Stennis has new emergency command center

Published 11:20 pm Wednesday, June 3, 2009

John C. Stennis Space Center is more prepared than ever for the next big hurricane, or any other situation that would require emergency response.

A ribbon cutting ceremony held Tuesday, which was attended by Gov. Haley Barbour, officially unveiled Stennis’ new Emergency Operations Center. The 78,688 square-foot building now houses the center’s medical clinic, fire department, security services, emergency management and incident command post, according to a Stennis press release.

Not only will the building house those facilities but also it will act as a point of operations should another storm with the power of Hurricane Katrina make landfall in Mississippi.

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“It’s not a matter of if another hurricane hits, it’s a matter of when,” said Steven Cooper, deputy director of the Southern Region National Weather Service.

Design of the building ramped up after Katrina made landfall in August of 2005, said Stennis Director Arthur Goldman. The lessons learned from that historic storm were applied to the upgrades made in the building’s design, such as technological and communications upgrades. Those upgrades will help the center respond to future emergencies.

Having all of those emergency offices in one building also will help with the location of emergency personnel should they be needed, Goldman said. Stennis now has one of nine federal buildings that is designated as StormReady, Cooper said. That designation is applied to sites that show preparation for severe weather, the release states.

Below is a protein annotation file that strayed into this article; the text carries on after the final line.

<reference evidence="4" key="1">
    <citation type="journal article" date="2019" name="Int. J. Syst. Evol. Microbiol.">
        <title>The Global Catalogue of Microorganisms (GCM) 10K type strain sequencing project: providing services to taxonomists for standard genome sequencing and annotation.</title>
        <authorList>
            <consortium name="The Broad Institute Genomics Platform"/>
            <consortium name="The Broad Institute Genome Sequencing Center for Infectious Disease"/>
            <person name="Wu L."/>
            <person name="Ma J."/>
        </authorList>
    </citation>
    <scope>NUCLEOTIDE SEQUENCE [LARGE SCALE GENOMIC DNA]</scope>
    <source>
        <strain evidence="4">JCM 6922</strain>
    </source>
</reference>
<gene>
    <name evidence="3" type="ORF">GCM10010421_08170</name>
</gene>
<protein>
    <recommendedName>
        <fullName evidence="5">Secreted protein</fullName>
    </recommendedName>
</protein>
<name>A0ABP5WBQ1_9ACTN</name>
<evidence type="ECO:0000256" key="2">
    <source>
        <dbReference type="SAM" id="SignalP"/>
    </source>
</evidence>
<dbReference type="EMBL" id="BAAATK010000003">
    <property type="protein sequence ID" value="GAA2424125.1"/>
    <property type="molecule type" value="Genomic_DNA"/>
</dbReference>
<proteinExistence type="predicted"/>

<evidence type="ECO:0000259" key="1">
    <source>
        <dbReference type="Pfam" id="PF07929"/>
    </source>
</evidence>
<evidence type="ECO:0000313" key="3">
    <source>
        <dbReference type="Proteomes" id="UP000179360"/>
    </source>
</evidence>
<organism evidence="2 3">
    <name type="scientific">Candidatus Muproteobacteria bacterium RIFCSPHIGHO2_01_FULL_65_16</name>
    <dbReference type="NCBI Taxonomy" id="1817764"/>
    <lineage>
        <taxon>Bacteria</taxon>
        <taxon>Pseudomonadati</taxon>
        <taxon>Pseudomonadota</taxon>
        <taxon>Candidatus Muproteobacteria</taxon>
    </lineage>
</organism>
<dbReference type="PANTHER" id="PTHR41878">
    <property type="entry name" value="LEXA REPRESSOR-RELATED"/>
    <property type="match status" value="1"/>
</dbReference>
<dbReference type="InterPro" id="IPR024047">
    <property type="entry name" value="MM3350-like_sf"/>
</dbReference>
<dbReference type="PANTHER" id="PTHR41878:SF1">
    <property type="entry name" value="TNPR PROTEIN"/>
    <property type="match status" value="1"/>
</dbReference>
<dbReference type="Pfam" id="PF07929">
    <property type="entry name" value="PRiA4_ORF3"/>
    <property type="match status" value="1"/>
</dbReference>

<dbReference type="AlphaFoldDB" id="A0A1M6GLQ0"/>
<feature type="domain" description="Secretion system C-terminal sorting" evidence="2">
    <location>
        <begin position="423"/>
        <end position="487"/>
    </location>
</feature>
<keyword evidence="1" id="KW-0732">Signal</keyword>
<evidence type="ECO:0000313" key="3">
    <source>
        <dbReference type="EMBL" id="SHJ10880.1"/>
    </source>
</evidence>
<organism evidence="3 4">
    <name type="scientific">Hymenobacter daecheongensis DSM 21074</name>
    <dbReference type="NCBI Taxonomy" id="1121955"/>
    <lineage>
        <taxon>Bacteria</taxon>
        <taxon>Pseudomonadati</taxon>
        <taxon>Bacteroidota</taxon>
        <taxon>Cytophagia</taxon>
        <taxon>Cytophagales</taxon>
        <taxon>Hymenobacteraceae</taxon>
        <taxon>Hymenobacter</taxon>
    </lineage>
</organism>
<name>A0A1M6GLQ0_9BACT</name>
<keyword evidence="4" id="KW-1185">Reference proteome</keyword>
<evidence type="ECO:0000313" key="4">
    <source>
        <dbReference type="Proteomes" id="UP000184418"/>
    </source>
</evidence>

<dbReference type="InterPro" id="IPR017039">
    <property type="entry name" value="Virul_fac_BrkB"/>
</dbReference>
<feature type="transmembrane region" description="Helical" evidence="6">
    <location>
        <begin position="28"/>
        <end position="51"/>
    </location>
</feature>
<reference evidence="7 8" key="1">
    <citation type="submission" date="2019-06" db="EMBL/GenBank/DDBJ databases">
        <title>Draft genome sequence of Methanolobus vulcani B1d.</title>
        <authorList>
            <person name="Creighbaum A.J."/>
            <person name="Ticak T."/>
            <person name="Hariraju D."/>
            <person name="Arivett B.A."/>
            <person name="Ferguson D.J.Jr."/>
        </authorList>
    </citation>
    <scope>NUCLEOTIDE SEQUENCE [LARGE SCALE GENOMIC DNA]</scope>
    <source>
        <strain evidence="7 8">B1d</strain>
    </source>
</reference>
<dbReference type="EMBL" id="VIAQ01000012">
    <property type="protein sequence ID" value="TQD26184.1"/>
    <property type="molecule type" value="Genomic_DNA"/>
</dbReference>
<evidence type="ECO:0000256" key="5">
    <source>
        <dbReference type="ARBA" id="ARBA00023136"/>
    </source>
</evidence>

Cooper said the National Weather Service will be able to notify the new EOC of any severe local weather within 24 hours, enabling the center to into action weather plans and exercises as needed.

After Katrina, Stennis went back to testing engines within six weeks, said NASA Associate Deputy Administrator Charles Scales. Testing of those engines can not be interrupted any longer than necessary so having this building will make Stennis more resilient to future storms and reduce testing down time.

Communication technology, which includes an underground communication system, in the new building will enable the center to communicate as far as Jackson if southern communications are down, Scales said. In the event an emergency situation does occur, the center is capable of expanding office space and also can double as a rest area for emergency personnel passing through. A heliport will allow helicopter access and while back up systems will maintain power and Internet services, the release states.

Barbour said he appreciates the can-do attitude of Mississippi residents. He said the new Stennis facility will be needed in the future, but hopefully not for another storm like Katrina.

“I remember when we thought Camille was the gold standard for hurricanes,” Barbour said.